Whānau ora? Don't ask meThe Families Commission, in its statement of intent, notes:
The Commission has also identified in this Statement of Intent a strong commitment to whānau ora. This will include the development of a whänau strategy that can work in two ways: identifying areas of specific work to promote whānau ora; and identifying how whānau ora can be incorporated into existing outcome programmes.So what is whānau ora? According to Chief Families Commissioner Jan Pryor, it is "whanau well-being as defined by whanau". You'd think she would know, the komihana a whanau (or as Pryor would say, the Families Commission) has a paper on the issue.
According to the whanau ora taskforce, it is more about a whānau-centred approach to whānau development, focussing on placing whānau at the centre of service delivery, bringing together funding from several Ministries - health, education, housing, social welfare, and justice.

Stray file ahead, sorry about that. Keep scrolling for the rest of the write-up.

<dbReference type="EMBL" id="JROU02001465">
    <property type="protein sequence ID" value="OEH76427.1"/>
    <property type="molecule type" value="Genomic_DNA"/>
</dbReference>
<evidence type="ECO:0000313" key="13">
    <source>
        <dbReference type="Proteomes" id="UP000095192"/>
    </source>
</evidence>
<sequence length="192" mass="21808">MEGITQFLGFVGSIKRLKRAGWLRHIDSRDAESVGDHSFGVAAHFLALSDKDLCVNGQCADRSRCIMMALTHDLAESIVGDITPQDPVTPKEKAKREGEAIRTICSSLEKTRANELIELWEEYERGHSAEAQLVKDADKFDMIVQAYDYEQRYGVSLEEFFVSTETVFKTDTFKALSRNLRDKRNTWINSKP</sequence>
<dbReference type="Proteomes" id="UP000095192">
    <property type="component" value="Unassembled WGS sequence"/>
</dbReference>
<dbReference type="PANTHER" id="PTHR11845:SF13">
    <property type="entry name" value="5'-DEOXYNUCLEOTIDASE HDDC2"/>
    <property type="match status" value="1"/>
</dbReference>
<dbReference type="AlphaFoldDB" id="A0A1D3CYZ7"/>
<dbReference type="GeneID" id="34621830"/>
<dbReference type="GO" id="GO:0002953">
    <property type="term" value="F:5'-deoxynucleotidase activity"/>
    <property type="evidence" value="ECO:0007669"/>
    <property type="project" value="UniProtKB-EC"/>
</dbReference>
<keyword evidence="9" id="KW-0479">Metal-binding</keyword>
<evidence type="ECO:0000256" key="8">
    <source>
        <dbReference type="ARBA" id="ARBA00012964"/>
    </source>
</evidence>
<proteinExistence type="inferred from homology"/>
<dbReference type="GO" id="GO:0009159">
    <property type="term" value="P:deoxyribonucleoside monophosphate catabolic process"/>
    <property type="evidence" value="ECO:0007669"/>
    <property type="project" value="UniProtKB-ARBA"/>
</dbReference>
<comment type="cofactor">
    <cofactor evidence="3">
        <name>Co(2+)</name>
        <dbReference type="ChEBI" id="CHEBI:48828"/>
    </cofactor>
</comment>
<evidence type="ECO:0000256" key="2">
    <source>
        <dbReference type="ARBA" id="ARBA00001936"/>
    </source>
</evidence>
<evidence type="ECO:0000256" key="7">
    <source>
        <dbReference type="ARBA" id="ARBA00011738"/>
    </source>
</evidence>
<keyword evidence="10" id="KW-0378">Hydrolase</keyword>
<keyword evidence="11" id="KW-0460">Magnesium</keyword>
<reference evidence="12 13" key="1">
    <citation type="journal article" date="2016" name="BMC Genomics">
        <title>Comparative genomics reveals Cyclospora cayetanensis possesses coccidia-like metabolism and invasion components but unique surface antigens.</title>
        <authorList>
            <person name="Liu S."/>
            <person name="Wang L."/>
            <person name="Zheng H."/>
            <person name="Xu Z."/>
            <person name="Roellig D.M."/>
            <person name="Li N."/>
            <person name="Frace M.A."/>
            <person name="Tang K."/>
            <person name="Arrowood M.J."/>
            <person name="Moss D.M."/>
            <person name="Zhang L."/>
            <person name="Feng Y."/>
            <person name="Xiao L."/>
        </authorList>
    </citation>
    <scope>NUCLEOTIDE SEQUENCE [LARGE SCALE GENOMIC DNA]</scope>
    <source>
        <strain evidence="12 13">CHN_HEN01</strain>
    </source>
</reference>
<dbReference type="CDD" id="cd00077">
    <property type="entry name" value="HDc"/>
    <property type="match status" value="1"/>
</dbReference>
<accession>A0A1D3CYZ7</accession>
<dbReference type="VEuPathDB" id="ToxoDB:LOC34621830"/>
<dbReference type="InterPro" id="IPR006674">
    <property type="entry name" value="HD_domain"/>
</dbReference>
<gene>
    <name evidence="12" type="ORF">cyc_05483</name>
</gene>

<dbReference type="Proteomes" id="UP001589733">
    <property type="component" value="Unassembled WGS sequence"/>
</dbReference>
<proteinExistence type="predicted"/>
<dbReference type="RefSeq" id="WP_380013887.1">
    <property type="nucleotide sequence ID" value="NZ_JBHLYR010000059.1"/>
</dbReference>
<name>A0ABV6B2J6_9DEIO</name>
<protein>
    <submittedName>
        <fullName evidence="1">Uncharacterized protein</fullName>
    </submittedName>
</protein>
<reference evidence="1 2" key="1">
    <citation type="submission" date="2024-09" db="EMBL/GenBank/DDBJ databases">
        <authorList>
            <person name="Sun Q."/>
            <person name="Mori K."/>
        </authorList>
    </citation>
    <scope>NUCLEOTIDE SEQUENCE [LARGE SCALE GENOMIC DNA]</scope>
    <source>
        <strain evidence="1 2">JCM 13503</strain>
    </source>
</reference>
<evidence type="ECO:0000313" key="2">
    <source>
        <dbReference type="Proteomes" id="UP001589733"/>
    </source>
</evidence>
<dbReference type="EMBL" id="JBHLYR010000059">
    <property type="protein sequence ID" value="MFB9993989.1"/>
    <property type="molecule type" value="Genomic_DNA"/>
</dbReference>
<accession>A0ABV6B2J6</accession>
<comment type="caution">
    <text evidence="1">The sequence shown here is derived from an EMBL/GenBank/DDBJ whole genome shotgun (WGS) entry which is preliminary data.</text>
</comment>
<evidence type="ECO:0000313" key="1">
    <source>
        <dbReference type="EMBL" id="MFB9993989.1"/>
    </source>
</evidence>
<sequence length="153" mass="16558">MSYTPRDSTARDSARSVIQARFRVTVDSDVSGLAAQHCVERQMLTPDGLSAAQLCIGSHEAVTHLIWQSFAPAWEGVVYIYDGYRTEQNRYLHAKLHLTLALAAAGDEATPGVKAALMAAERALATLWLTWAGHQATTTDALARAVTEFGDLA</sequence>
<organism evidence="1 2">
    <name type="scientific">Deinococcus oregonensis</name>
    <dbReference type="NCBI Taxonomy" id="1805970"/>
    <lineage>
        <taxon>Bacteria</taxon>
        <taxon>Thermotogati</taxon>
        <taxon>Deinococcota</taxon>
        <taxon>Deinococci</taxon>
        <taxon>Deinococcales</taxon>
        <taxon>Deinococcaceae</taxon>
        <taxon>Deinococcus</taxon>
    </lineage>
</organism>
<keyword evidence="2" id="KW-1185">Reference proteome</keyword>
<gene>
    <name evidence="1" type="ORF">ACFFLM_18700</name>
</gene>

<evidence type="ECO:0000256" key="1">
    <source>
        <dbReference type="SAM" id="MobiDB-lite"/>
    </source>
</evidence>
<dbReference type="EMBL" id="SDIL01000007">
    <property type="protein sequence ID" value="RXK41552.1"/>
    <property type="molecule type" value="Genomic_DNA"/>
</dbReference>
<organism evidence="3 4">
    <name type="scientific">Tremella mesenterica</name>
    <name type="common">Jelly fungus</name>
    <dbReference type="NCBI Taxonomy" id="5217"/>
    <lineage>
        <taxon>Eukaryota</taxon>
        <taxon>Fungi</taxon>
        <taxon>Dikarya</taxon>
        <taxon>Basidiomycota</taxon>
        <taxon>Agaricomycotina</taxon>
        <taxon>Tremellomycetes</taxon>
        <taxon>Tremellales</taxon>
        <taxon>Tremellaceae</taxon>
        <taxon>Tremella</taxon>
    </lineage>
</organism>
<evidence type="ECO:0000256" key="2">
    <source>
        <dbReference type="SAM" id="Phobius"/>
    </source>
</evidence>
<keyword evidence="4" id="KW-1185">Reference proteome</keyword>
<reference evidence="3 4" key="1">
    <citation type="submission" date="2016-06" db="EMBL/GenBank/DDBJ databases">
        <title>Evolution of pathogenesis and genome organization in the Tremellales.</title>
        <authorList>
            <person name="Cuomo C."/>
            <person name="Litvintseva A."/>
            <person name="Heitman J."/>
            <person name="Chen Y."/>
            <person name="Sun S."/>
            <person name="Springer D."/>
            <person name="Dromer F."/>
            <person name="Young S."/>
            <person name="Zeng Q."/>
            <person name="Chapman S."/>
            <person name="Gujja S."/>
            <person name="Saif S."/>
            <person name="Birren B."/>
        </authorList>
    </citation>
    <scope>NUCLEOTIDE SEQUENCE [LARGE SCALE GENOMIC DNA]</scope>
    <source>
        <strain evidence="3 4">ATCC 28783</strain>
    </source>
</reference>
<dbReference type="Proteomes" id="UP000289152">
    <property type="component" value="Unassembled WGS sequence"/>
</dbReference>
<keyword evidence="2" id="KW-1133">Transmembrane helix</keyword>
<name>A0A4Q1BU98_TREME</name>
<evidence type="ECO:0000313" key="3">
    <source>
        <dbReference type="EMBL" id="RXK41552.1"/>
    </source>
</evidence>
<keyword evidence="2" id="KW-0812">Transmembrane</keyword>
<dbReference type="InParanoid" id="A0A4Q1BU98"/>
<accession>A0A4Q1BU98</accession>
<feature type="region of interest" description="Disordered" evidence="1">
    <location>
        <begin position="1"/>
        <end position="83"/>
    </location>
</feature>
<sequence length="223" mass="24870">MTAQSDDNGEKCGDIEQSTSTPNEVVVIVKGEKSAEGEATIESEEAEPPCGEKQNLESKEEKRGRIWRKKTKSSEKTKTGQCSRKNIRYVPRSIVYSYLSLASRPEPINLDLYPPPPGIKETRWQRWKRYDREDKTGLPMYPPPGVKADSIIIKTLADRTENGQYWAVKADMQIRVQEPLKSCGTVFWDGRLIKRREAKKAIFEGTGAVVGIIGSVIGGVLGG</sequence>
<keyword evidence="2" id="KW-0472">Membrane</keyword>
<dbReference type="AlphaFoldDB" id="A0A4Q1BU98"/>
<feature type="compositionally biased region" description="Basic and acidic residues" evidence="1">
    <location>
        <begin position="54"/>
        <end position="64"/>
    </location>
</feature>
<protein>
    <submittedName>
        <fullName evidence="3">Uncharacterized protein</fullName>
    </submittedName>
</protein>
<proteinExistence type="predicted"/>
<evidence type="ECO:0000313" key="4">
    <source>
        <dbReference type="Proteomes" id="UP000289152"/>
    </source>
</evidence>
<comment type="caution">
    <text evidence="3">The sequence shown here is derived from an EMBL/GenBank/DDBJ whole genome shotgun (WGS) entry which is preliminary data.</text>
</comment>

But Pryor doesn't even know what this commitment to whanau ora actually entails. Her excuse for her ignorance with this aspect of the commission's statement of intent was that she is a middle class white woman who, apparently, is not well versed in terms like whanau ora - and has forgotten the wording of the commission's own statement of intent.
If she doesn't know what whanau ora is, how is she going to understand the framework which is entitled "a whanau -centred approach to whanau well-being". That's a little different to "whanau well-being as defined by whanau".
Pryor says she is working closely with the Minister, Tariana Turia on the policy. Not close enough, as she has not the slightest idea what the Minister’s policy actually means.